Then garnish that high-level mission statement with some specific goals that answer these questions:
- What are the benchmarks on which your team's success will be measured?
- What things must your team do to complete or achieve its mission?
Get as granular as you like when you write your list, but don't write a novel.
To give you an idea how other help desk managers are crafting their mission statements, check out these excerpts from a few mission statements I found on the Web. Click through to the original sites to see the full text of the mission statement in context.
The usual promises
The first example comes from the help desk of the University of Wisconsin-Fox Valley: "Help Desk Mission Statement: The Help Desk is to provide all users (students, faculty, and staff) with a single, helpful, first point of contact with the Instructional Technology department. The Help Desk covers a wide variety of activities including:
- To provide a helpful and friendly first point of contact for the Instructional Technology Department.
- To provide basic support for computing, audio/visual, and distance education services.
- To provide the necessary online forms to request equipment, repairs, and network account changes.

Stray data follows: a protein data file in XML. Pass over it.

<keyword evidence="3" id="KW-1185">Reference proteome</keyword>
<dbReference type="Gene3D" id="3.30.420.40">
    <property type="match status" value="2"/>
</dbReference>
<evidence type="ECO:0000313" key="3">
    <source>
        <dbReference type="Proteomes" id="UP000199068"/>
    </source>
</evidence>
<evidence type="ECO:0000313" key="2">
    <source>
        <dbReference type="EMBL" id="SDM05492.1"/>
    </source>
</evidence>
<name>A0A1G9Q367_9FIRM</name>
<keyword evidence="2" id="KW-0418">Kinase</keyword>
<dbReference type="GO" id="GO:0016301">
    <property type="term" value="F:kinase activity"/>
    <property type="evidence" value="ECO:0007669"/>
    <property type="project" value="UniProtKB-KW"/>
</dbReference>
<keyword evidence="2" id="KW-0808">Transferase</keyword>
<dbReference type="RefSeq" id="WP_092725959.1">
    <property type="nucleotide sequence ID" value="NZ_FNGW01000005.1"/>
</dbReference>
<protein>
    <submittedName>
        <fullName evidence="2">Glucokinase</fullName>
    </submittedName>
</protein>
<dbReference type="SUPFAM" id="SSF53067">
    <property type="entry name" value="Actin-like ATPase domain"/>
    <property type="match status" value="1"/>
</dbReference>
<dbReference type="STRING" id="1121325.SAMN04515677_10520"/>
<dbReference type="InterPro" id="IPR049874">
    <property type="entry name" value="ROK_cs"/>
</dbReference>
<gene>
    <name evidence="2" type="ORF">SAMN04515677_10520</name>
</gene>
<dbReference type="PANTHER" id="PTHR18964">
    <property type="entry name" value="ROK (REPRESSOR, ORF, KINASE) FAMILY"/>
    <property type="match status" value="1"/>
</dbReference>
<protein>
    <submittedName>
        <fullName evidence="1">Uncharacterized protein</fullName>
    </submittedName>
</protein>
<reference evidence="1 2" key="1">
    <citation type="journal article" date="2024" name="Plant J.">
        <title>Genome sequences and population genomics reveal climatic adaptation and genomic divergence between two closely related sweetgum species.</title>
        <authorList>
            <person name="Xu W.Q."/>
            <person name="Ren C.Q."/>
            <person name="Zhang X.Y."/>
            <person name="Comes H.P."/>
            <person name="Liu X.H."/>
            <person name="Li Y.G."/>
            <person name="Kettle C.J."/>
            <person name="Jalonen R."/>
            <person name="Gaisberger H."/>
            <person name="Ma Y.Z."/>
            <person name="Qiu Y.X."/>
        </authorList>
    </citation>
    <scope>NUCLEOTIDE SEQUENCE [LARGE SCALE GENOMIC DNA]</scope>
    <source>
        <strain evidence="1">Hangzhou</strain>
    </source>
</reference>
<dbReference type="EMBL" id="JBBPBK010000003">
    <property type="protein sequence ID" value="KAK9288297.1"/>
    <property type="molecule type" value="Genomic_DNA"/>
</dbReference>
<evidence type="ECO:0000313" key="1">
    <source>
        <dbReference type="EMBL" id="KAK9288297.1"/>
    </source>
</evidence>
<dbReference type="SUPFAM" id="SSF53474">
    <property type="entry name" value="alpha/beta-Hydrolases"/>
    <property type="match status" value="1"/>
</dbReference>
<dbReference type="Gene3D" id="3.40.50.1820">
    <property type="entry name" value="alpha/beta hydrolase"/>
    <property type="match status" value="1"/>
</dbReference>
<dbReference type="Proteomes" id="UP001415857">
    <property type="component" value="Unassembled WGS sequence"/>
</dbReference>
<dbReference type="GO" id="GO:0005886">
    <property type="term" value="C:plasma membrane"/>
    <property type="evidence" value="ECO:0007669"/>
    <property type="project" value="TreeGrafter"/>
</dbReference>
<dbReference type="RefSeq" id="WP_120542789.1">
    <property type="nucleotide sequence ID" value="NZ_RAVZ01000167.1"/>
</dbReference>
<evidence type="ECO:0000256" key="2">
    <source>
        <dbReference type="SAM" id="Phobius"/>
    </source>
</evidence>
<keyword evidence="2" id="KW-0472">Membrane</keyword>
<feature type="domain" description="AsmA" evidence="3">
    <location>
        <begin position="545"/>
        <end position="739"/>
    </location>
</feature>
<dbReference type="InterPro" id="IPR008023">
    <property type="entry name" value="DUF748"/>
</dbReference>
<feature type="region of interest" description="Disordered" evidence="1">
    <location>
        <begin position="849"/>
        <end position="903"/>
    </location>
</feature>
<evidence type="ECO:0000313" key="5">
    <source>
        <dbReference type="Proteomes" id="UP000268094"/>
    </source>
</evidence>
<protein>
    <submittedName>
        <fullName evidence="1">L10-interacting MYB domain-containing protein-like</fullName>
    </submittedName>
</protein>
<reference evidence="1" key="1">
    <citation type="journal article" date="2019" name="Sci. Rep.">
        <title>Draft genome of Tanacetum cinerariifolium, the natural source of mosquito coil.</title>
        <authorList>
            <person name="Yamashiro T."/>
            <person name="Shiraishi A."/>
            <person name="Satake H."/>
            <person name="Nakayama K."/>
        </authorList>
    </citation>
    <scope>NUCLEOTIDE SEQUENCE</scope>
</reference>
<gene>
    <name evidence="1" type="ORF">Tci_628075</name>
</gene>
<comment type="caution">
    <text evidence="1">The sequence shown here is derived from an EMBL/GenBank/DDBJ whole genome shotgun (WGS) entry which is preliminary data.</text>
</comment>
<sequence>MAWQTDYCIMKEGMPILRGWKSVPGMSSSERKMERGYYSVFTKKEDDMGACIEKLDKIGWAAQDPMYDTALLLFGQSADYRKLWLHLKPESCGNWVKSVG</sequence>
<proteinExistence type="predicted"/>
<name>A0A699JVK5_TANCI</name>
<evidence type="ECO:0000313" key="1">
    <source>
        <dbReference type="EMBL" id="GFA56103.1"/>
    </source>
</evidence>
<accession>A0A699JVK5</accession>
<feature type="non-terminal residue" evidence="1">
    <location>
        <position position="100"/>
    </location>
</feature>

- To provide online FAQ's, manuals, and tutorials to empower users to self-troubleshoot.
- To provide equipment delivery and repair services.
- To provide media duplication services."
I think this one is interesting because it states right there in the mission statement for everyone to see that there's a requirement that the help desk team will "provide online FAQ's, manuals, and tutorials." That means there's more to working in that department than just sitting around waiting for the phone to ring. (For more on that topic, check out my column on managing time between callers.)
Establish a scope of services
Here's one I like because it contains the phrase "supported software." Rogue users will still try to install their own software, but at least it's in writing that you're not supposed to do it.